Actuator CAD Updates and Part Fabrication

Progress 11/05/2014

Actuator CAD

Figure 1: Leg shown with motors and ball screws mounted

Since the last progress review, I designed the motor and ball screw mounting hardware, selected appropriate bearings and couplers, and designed the torque couplings at the knee and ankle (Figure 1). The ballscrew transfers the axial load to a mounting plate through two thrust bearings, which sandwich the mounting plate (Figure 2). Nestled between the thrust bearings is a ball bearing that handles any small radial load on the ball screw. Finally, the torque is transmitted from the motor to the ball screw through a high-torsional-rigidity, low-backlash coupler. The motor side of each actuator transmits force to the joint that is being actuated. The ball nut side of each actuator attaches through a rotary joint to the shank of the leg (Overview in Figure 1).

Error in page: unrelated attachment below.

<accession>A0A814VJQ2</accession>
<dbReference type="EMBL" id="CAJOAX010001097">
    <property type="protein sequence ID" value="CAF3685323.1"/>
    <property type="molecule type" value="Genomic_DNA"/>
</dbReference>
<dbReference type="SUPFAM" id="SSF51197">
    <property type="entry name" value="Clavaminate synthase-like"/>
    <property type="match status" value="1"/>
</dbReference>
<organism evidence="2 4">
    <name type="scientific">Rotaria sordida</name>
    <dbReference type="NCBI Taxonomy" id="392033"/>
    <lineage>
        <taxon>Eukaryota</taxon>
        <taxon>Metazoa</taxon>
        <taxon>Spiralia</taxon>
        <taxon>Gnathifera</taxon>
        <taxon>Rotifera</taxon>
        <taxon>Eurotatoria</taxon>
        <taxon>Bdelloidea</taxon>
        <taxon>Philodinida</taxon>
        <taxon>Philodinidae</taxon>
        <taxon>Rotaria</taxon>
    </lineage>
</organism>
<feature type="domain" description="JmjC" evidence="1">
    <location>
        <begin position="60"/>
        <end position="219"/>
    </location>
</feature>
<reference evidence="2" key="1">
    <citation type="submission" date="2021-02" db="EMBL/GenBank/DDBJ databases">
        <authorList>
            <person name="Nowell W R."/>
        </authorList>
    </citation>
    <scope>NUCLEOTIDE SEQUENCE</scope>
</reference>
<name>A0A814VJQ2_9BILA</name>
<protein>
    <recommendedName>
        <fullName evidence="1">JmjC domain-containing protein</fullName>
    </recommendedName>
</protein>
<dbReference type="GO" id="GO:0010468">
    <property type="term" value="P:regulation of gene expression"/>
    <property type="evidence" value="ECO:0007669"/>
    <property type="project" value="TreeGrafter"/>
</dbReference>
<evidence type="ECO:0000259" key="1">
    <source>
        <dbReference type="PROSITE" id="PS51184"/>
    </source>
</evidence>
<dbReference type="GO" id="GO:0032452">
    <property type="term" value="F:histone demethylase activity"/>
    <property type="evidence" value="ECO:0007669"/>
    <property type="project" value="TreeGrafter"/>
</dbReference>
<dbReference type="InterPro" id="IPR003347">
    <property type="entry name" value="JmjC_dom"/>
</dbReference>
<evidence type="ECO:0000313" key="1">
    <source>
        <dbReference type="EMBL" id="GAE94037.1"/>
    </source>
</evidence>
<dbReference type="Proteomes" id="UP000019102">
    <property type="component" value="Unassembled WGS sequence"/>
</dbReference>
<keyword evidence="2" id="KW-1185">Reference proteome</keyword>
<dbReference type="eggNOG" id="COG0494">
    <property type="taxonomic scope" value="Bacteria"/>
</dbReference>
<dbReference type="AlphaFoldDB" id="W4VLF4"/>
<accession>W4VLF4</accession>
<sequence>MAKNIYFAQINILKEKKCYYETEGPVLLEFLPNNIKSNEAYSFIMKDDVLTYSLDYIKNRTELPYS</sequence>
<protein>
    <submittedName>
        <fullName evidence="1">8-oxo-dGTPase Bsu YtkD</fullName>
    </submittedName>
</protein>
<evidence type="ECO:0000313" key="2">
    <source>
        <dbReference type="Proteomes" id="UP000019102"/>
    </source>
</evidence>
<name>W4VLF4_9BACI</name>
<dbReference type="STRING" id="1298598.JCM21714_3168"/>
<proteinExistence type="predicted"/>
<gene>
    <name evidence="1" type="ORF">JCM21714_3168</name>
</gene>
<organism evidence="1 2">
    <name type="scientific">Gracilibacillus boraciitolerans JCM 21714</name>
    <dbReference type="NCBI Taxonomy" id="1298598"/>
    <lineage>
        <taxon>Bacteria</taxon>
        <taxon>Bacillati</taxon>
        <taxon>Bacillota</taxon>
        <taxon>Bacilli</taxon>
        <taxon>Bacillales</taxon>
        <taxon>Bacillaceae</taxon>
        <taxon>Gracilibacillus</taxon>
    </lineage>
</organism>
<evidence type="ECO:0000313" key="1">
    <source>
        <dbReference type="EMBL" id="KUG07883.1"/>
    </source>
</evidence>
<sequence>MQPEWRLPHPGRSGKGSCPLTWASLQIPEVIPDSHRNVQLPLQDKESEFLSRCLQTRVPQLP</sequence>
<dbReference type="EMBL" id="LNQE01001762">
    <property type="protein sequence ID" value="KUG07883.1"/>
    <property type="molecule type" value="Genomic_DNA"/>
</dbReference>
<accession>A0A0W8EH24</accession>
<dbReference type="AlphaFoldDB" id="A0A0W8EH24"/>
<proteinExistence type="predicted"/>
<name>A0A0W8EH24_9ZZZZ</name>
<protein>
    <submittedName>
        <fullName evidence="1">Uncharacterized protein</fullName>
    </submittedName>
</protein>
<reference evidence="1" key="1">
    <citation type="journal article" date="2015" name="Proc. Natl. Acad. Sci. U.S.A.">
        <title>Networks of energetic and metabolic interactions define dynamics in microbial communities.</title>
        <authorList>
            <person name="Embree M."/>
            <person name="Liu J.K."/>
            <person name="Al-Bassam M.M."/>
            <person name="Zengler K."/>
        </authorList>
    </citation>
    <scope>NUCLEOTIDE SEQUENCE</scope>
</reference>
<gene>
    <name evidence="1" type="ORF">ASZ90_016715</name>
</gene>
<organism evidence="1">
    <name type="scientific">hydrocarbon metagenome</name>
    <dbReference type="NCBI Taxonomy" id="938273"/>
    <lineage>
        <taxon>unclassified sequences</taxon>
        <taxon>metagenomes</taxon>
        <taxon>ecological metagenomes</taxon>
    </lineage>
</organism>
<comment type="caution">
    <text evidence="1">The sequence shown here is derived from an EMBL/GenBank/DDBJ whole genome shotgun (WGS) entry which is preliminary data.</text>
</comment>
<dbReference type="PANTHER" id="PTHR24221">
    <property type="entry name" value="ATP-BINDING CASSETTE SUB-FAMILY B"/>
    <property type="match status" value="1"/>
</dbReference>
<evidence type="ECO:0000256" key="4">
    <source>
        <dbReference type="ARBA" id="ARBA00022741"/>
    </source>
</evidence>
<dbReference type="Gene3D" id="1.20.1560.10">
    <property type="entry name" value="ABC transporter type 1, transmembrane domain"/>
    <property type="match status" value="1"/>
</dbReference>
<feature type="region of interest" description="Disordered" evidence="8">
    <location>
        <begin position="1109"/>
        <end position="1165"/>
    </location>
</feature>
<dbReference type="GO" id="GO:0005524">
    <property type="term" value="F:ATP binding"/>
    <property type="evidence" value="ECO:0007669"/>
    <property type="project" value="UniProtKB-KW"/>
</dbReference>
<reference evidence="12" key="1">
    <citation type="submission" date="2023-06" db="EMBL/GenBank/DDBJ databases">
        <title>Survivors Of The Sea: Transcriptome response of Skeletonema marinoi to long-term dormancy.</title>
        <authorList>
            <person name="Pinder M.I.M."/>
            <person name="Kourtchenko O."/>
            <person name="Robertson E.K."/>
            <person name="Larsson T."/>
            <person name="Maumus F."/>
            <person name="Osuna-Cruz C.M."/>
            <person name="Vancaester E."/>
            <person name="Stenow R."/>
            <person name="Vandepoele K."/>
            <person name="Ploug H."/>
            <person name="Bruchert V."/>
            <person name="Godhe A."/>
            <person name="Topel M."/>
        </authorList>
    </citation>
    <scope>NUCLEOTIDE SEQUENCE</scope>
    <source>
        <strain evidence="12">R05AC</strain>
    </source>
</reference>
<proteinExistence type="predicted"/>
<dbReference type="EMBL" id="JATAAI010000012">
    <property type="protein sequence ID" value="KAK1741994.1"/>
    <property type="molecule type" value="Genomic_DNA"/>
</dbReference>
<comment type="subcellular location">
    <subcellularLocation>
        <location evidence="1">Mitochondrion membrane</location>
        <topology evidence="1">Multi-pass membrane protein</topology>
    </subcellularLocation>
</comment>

Figure 2: Knee actuator assembly

After completing the design of the actuator mounting, I fabricated the necessary components using the Replicator 2X 3D printer. I cut several joint shafts from rod stock using a horizontal band saw and ground the ends on a grinder wheel so that the bearings slide on smoothly. I cut a demonstration foot out of ABS plastic and drilled mounting holes.


Knee Joint Design

Figure 3: Knee dual shaft holder (highlighted in blue)

In order to maintain sufficient spacing between the actuator assembly and the shank of the leg, some creative design of the knee joint was required (Figure 3). I set the angle between the two shaft holders in the knee component at 45 degrees, halfway through the full range of rotation of the knee joint. This helps to keep the joint moment arm relatively constant, and also serves to space the actuator assembly away from the shank.